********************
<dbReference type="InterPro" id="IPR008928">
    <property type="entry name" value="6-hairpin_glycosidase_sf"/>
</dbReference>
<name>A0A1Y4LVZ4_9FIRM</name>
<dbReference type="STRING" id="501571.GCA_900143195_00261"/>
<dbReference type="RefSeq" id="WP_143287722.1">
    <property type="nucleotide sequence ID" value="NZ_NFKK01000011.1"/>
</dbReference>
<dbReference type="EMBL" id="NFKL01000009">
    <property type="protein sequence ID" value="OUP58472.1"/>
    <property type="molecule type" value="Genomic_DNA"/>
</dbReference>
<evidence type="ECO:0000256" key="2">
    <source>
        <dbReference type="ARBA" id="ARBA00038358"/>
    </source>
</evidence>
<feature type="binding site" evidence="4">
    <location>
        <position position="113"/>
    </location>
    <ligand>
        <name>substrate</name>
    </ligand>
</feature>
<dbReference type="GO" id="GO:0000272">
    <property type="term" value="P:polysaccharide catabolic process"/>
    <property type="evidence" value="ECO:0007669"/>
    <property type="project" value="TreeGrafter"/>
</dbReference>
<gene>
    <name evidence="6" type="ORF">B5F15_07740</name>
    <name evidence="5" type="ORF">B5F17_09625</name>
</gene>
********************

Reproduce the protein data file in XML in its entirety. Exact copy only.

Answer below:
<dbReference type="InterPro" id="IPR008928">
    <property type="entry name" value="6-hairpin_glycosidase_sf"/>
</dbReference>
<name>A0A1Y4LVZ4_9FIRM</name>
<dbReference type="STRING" id="501571.GCA_900143195_00261"/>
<dbReference type="RefSeq" id="WP_143287722.1">
    <property type="nucleotide sequence ID" value="NZ_NFKK01000011.1"/>
</dbReference>
<dbReference type="EMBL" id="NFKL01000009">
    <property type="protein sequence ID" value="OUP58472.1"/>
    <property type="molecule type" value="Genomic_DNA"/>
</dbReference>
<evidence type="ECO:0000256" key="2">
    <source>
        <dbReference type="ARBA" id="ARBA00038358"/>
    </source>
</evidence>
<feature type="binding site" evidence="4">
    <location>
        <position position="113"/>
    </location>
    <ligand>
        <name>substrate</name>
    </ligand>
</feature>
<dbReference type="GO" id="GO:0000272">
    <property type="term" value="P:polysaccharide catabolic process"/>
    <property type="evidence" value="ECO:0007669"/>
    <property type="project" value="TreeGrafter"/>
</dbReference>
<gene>
    <name evidence="6" type="ORF">B5F15_07740</name>
    <name evidence="5" type="ORF">B5F17_09625</name>
</gene>